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Interplay of physiology, social, familial and behavioural adaptation in the long-term outcome of ARDS
  1. Theodore J Iwashyna1,2,3,
  2. Timothy S Walsh4,5
  1. 1Department of Internal Medicine, Pulmonary and Critical Care Medicine, Ann Arbor, Michigan, USA
  2. 2Institute for Social Research, University of Michigan, Ann Arbor, Michigan, USA
  3. 3Center for Clinical Management Research, VA Ann Arbor Health System, Ann Arbor, Michigan, USA
  4. 4Centre for Inflammation Research, University of Edinburgh, Edinburgh, UK
  5. 5Anaesthesia, Critical Care and Pain Medicine, University of Edinburgh, Edinburgh, UK
  1. Correspondence to Dr Theodore J Iwashyna, Department of Internal Medicine, University of Michigan, 2800 Plymouth Road, NCRC Building 16, Floor 3, Ann Arbor, MI 48109, USA; tiwashyn{at}umich.edu

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Discharge from a hospital after the intensive care unit (ICU) is challenging. Please do not mistake us—we agree many patients are happy to go home. In fact, most critical care survivors are desperate to leave the hospital, typically after a prolonged frightening hospital stay lasting weeks or longer. Unfortunately, most patients have not returned to their preillness physical status when they go home, and many face new cognitive or psychological disabilities that may just be emerging. Yet, constrained budgets, limited acute hospital beds and wide variation in formal rehabilitation mean many patients enter posthospital survivorship without coordinated support. No matter which health system cares for them, many survivors experience an unplanned rehospitalisation within a few months.1–4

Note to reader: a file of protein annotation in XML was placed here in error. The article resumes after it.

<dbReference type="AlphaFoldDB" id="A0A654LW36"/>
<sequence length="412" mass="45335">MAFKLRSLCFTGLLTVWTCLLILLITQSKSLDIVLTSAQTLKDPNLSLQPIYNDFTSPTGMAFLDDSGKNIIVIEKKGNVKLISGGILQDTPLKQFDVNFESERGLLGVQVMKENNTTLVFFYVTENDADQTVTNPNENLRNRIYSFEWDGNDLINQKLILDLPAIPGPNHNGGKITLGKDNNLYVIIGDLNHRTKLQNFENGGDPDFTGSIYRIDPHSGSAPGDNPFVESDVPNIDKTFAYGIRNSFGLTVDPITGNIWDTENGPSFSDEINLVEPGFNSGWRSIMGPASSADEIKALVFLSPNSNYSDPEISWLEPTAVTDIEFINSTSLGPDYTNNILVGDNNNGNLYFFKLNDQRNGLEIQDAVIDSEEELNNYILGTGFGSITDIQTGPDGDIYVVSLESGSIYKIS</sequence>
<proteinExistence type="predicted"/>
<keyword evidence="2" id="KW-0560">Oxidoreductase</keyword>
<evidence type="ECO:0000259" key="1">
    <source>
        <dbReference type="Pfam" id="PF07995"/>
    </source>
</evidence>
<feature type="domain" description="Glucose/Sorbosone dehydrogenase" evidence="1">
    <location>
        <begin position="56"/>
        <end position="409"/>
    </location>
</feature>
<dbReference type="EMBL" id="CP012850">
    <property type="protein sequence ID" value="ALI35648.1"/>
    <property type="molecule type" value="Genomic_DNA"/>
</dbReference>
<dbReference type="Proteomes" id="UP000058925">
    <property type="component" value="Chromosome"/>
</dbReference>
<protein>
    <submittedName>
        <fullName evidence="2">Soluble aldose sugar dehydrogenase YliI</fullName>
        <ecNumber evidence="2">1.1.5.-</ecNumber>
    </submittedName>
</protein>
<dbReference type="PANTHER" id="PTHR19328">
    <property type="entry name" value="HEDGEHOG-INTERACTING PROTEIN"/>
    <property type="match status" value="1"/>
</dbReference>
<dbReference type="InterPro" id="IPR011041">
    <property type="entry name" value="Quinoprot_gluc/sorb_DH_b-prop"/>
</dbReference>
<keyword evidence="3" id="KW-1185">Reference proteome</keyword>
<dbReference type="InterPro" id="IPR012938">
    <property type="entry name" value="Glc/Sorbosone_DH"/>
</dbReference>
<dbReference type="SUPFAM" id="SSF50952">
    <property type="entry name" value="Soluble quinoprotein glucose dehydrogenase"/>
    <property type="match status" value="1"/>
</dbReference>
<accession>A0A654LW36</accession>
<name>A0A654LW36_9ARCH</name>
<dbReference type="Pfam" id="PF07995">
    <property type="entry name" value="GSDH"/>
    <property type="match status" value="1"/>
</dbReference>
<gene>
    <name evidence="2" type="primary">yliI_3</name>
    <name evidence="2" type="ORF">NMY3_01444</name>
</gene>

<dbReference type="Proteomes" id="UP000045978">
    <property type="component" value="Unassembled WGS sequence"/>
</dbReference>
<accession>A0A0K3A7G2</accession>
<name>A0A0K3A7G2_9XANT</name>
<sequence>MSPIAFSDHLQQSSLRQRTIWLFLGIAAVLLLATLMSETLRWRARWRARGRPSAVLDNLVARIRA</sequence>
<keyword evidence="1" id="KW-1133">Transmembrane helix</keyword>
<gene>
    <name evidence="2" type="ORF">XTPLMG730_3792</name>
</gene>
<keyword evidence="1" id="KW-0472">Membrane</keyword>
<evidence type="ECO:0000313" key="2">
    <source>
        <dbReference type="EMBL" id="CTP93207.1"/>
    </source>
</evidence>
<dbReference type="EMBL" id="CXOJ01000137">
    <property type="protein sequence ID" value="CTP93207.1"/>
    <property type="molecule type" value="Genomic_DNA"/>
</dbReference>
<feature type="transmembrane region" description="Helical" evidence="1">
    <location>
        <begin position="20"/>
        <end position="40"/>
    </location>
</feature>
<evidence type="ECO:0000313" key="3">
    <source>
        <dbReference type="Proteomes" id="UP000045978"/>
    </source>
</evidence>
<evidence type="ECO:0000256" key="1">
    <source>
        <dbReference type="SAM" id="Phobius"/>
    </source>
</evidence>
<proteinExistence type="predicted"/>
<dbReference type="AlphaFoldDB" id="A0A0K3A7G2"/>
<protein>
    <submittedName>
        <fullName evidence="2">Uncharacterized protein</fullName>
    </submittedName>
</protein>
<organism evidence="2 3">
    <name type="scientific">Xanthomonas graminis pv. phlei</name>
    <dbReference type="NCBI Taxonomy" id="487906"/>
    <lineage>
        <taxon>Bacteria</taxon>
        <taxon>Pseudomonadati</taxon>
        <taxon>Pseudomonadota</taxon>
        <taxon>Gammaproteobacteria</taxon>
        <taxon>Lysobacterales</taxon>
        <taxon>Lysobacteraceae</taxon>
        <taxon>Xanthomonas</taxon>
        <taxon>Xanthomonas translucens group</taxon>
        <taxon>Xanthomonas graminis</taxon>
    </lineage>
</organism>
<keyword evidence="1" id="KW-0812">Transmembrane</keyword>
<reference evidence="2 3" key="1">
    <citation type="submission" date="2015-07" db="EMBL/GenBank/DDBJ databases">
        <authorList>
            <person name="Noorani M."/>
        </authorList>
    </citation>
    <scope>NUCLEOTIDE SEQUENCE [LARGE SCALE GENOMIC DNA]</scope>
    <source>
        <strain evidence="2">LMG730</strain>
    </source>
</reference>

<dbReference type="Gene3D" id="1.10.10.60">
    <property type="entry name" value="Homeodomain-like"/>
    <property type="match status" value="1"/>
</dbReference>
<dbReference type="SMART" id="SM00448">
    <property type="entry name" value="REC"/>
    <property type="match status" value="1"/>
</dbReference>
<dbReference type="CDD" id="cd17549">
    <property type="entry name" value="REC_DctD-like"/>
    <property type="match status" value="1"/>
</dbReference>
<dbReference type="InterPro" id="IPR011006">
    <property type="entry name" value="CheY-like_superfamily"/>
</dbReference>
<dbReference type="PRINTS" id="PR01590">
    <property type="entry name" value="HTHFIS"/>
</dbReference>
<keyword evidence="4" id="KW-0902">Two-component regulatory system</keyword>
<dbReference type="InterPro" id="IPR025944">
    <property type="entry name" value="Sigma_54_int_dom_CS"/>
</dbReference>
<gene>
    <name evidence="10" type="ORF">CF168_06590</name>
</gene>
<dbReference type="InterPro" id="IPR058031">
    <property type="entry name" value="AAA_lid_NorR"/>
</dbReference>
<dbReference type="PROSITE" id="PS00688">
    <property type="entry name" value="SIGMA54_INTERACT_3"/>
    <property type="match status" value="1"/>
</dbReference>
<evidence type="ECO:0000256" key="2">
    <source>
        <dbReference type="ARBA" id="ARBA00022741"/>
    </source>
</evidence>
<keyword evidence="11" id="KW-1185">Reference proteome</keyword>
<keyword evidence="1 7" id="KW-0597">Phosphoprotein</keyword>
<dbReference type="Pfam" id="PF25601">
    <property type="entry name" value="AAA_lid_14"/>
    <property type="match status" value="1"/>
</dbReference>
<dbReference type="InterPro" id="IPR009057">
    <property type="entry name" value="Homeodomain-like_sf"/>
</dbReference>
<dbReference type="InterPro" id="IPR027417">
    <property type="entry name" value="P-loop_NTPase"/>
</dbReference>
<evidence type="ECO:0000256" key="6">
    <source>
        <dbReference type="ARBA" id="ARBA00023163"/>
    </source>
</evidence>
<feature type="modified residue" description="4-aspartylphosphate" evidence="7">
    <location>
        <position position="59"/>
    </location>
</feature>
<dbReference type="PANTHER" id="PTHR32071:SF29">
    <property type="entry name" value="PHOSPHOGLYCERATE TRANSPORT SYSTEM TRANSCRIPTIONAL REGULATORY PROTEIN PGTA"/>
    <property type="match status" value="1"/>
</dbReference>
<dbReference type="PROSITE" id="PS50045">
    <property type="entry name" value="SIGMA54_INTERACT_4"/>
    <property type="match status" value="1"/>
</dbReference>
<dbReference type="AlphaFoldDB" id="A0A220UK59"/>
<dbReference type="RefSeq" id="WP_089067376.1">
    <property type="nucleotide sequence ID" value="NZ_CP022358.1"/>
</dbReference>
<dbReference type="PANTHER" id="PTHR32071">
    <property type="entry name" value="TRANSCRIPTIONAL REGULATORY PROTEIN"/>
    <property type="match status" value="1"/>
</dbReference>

Hospital discharge prior to full recovery may be inevitable, as recovery after many illnesses simply takes a really long time (or might never be complete). Data from the Women’s Health and Aging Study (all aged 65+) noted 33% of patients hospitalised for any reason had activity of daily living (ADL) recovery during the 6 months after hospitalisation, and another 14% in the 6 to 12-month interval.5 (See figure 1) A more acutely ill, younger cohort of critical care patients who required at least 7 days of mechanical ventilation experienced improvement in mean function over the first 6 months, but limited change thereafter.6 However, close inspection of these data reveals very wide variation between individuals between 6 and 12 months that are not apparent in population mean estimates. In light of these and related data, our community is rightly expending energy trying to treat this ‘post-intensive care syndrome (PICS),’7 or at least improve the health problems that our patients describe months or years after we discharge them from our ICUs.

Figure 1

Duration of recovery of function. (Left) Women’s Health and Aging …

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